Social Links Search




Grasshoppers threaten Nebraska - What to do

Grasshoppers threaten Nebraska - What to do

By Scout Nelson

Recent weather patterns in Nebraska have created conditions conducive to grasshopper outbreaks, as indicated by the fall grasshopper survey. This survey found significant grasshopper populations in 15 counties, signaling potential issues for the upcoming summer.

Grasshoppers pose a greater threat in areas of Nebraska that receive less than 30 inches of annual rainfall, covering the western two-thirds of the state.

The presence of drought conditions over several consecutive years further exacerbates the risk of outbreaks, particularly in the southwestern, southcentral, and western regions which have seen below-normal precipitation.

Nebraska is home to around 50 grasshopper species on rangeland, but fewer than 10 typically reach levels that cause significant economic damage. These grasshoppers damage vegetation primarily through direct feeding on leaves and stems, and their high daily consumption rates can severely impact forage availability.

Grasshoppers overwinter as eggs, which hatch when ground temperatures rise between 50° to 55° Fahrenheit. Nymphs, resembling miniature adults without fully developed wings or reproductive organs, undergo several molts as they mature—usually five on average. Their development is influenced by temperature and the quality of available food.

To determine grasshopper density, experts recommend the square foot method, which involves counting grasshoppers within a visualized square foot as one walks towards a point. This method suggests counting in 18 different locations to estimate the density per square yard.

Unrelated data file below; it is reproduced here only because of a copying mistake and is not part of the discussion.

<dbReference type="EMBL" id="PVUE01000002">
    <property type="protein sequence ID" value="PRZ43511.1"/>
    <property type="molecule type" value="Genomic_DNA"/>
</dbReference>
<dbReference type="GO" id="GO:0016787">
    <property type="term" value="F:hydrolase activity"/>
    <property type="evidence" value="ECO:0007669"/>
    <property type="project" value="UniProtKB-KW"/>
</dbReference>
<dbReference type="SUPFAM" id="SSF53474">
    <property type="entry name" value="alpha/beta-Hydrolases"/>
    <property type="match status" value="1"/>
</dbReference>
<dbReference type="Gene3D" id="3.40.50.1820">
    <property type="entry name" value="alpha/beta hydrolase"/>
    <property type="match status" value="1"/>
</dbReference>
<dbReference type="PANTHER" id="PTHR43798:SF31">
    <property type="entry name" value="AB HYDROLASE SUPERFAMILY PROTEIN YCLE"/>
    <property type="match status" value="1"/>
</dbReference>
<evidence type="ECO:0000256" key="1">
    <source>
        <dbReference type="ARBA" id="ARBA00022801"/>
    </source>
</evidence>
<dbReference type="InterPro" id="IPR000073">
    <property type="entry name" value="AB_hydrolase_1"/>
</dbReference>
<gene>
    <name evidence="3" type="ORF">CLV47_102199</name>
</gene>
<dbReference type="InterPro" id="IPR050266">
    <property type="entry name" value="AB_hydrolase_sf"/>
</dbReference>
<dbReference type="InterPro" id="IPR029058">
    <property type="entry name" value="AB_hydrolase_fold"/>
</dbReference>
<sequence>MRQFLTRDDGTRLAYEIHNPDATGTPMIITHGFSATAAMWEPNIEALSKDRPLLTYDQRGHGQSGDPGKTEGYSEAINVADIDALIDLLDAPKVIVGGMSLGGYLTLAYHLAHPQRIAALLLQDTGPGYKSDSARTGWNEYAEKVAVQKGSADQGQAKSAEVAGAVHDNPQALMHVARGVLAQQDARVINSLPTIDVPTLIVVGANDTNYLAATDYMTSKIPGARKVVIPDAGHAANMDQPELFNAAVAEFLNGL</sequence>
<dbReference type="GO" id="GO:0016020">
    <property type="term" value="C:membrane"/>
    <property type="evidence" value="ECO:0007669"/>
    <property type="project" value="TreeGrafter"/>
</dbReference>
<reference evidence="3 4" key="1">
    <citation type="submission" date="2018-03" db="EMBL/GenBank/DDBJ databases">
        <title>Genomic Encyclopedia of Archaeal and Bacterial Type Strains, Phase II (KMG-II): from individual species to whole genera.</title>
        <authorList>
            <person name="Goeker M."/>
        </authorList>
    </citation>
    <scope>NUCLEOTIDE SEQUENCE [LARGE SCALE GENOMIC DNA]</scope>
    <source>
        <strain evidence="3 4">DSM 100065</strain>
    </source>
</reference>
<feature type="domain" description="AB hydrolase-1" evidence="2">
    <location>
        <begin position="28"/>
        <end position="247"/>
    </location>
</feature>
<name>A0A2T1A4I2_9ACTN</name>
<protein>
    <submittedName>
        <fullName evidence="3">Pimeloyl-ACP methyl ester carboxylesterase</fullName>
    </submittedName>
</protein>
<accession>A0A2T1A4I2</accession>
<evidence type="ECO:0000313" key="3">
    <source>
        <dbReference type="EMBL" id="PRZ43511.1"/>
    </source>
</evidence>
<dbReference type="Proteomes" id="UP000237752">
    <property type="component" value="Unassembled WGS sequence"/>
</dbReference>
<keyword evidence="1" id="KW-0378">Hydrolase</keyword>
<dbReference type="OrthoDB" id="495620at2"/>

For those seeking assistance with grasshopper control, David Nielsen at USDA-APHIS can be contacted for technical support at (402) 434-2348 or by email at

The Reduced Agent and Area Treatment (RAATs) method, developed at the University of Wyoming, effectively controls grasshoppers by applying insecticides in alternating strips.

This method cuts application costs significantly and reduces environmental impact.

When applying insecticides like Dimilin® 2L and Prevathon®, it is crucial to target when grasshoppers are in their early nymph stages to maximize effectiveness.

Understanding and addressing the life cycle and habits of grasshoppers are essential for protecting Nebraska's agricultural lands from potential devastation by these pests.

Photo Credit -pexels-tudsaput-eusawas

UNL's deep dive into wheat roots UNL's deep dive into wheat roots
Wheat stem sawfly spreads in Nebraska Wheat stem sawfly spreads in Nebraska

Categories: Nebraska, Crops

Subscribe to newsletters

Crop News

Rural Lifestyle News

Livestock News

General News

Government & Policy News

National News

Back To Top